ADHD and road safety and beyond
It all started nearly 50 years ago when I asked “Why do some of our drivers never have accidents?”. They were driving down the same roads with the same trucks/loads etc.
Move on and through my travels and involvement in developing training programmes, I came to the obvious conclusion that it was all due to natural ability, behaviour and mental aptitude.
This led me to work with my son-in-law in a new company using psychometric profiling tools to try to enable employers to have a fair ability to highlight those employees who are most likely to have accidents. This applies to new recruits as well as existing employees and is relevant not only to road safety but to accidents involving blue collar workers in many sectors.
One of the psychometric tests also offers a fair indication of those suffering from ADHD. So we began to look at ADHD, which is a notifiable condition which must/should be advised to the DVSA together with a doctor’s advice on medication. A request to the DVSA revealed that over the past 10 years only 8000 notifications had been received by the DVSA. That is against an estimate that 5% of the adult population could suffer from degrees of ADHD, therefore there could be anything up to 1 million licensed/unlicensed people driving on the roads, whose attitudes and behaviour makes them more likely to be involved in an accident (generally accepted at least twice).
From this we questioned diagnosis in young people and this seems to be quite frightening. It seems that except in the case major symptoms there is limited diagnosis.
We know that the symptoms of ADHD in young people are difficulty to concentrate and restlessness, school teachers I know confirm that a pupil or more with ADHD in a class not only require more attention but also disrupt teaching for the others. Those with ADHD are less likely to get many qualifications and therefore will normally be less employable and move into blue collar employment, frequently with greater hazard exposure.
Medical evidence suggests that ADHD could be caused by smoking during pregnancy. This relates more to dysfunctional households who will eventually be less able to provide adequate additional parental support. So starts the dreadful road to accidents and other social problems.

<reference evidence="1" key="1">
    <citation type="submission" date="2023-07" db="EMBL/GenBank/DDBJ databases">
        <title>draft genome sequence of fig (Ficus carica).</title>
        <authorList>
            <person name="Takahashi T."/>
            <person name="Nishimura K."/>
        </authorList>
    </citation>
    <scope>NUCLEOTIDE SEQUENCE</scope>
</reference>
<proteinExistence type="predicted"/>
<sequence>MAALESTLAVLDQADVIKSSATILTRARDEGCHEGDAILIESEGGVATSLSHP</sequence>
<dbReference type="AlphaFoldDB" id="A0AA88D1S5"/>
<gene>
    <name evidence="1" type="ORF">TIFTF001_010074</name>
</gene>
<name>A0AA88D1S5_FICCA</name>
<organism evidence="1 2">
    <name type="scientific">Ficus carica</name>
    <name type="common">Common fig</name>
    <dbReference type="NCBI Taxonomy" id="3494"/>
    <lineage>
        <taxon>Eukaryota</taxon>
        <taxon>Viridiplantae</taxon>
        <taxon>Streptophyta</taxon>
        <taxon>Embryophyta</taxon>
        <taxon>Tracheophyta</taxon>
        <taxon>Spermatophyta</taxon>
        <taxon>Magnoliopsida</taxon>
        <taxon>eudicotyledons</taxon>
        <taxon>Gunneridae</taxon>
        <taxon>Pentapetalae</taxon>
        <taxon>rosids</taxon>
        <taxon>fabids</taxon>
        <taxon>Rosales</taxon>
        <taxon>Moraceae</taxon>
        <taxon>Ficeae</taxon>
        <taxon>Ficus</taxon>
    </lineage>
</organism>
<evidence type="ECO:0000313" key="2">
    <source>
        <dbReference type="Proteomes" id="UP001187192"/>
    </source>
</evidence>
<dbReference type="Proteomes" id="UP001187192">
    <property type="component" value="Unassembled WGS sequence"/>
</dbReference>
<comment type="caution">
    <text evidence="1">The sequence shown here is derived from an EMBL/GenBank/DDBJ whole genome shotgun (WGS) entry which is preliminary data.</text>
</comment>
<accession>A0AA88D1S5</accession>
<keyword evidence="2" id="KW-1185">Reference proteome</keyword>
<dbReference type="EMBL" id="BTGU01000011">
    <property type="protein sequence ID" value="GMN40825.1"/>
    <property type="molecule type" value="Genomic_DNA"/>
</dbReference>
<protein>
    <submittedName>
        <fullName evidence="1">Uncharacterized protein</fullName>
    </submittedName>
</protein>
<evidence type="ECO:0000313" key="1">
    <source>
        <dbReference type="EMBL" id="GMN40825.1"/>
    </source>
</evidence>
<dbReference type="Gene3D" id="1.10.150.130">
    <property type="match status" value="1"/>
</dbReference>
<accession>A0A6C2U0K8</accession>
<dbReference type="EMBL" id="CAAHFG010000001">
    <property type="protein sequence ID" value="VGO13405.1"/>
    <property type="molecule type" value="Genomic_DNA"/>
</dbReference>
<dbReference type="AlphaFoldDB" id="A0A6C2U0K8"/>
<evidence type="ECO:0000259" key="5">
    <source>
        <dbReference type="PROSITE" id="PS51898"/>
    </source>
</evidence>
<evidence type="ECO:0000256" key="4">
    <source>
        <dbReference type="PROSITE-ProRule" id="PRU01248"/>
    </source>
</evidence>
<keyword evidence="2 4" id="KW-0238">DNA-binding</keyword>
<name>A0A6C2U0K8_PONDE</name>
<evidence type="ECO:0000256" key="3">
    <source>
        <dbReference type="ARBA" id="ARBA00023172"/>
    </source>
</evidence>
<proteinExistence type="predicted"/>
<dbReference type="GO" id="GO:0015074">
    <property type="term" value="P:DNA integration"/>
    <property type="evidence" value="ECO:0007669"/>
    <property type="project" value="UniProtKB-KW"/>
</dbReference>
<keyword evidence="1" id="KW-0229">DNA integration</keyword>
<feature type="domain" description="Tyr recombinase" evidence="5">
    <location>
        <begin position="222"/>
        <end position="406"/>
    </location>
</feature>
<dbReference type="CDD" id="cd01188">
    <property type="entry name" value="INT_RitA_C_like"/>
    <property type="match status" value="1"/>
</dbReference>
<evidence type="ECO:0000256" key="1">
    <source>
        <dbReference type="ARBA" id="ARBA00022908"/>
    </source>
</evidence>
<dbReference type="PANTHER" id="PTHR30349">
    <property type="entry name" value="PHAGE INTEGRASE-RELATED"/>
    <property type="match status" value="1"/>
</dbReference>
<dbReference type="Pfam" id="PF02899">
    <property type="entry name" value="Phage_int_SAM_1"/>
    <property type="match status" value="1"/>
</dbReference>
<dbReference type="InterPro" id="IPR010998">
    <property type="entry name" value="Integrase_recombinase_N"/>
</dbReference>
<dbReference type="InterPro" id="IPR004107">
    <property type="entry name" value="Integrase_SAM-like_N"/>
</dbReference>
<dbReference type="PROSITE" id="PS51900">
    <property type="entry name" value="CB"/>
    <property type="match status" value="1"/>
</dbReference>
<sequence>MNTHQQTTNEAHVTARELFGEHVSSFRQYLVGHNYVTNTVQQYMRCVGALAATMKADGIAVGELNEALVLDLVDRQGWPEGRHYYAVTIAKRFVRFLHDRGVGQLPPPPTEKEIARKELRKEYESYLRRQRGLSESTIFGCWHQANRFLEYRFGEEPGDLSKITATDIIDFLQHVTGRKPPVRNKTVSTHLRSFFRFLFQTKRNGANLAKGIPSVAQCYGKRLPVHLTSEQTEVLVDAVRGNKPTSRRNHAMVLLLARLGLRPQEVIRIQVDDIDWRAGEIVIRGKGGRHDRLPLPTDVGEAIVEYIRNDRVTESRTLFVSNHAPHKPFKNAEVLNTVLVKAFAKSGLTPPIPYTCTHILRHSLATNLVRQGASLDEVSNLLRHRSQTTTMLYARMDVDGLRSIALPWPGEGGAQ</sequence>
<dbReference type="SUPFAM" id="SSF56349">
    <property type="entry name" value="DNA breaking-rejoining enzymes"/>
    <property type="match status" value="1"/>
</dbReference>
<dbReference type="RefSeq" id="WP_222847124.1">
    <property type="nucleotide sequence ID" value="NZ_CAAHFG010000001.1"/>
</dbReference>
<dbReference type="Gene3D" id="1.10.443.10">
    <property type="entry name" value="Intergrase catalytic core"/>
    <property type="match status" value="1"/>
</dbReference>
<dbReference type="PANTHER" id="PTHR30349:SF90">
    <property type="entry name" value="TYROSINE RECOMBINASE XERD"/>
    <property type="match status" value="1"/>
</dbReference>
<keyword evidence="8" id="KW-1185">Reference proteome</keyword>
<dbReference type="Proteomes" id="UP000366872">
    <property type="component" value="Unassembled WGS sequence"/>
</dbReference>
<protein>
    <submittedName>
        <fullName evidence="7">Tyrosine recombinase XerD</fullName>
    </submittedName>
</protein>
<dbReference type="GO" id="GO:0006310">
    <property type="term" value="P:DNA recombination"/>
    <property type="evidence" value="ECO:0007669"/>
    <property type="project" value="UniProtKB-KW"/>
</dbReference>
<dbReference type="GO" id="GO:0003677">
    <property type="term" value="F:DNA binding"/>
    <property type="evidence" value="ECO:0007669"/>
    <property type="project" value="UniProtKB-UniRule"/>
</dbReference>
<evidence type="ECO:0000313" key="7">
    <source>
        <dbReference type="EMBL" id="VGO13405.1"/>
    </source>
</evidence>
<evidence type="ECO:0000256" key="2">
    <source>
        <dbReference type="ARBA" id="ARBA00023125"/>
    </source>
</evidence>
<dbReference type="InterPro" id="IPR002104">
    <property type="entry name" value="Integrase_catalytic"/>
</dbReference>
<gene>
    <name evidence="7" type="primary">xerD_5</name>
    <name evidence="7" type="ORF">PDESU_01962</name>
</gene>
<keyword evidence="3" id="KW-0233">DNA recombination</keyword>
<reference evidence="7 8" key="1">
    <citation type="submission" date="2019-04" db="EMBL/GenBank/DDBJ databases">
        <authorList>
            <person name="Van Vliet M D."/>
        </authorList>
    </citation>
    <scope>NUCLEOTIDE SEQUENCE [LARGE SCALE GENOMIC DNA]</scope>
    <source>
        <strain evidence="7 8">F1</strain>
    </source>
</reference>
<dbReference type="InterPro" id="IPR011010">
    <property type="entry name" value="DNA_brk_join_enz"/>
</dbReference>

Looking at road safety, because of their disadvantages we know ADHD sufferers find it more difficult to pass their driving tests, both theory and practical. Therefore ignoring the risks they will be tempted to drive without a licence. Again we know that they have less concentration and observation and will take more risks, in some situations they may even be tempted to show off and speed.
Surprisingly there seems no evidence of any police investigation ever questioning ADHD nor even in the coroner’s courts.
Clearly equal opportunities legislation means that in so many aspects it is difficult to ask too many questions but surely awareness of the risks, particularly in hazardous environments and the enforcement of the DVSA requirements would go some way towards saving lives.
Although those diagnosed with ADHD in childhood represent anything near 5% of the population, few will declare this to the DVSA although it is a legal requirement (see FOI response).
Below are just a few questions which I believe MPs and those responsible should answer and be aware of.
How many accidents involving young drivers involve those with ADHD diagnosis?
How many unlicensed drivers suffer from ADHD?
Who makes ADHD diagnosis of school children and are the child’s GP involved?
Are coroners aware of the links between ADHD and dangerous driving?
Do driving instructors ask trainees if they have ever been diagnosed with ADHD?
Do insurance companies routinely check on ADHD for motor insurance policy holders?
Do major transport operators ask about ADHD when recruiting?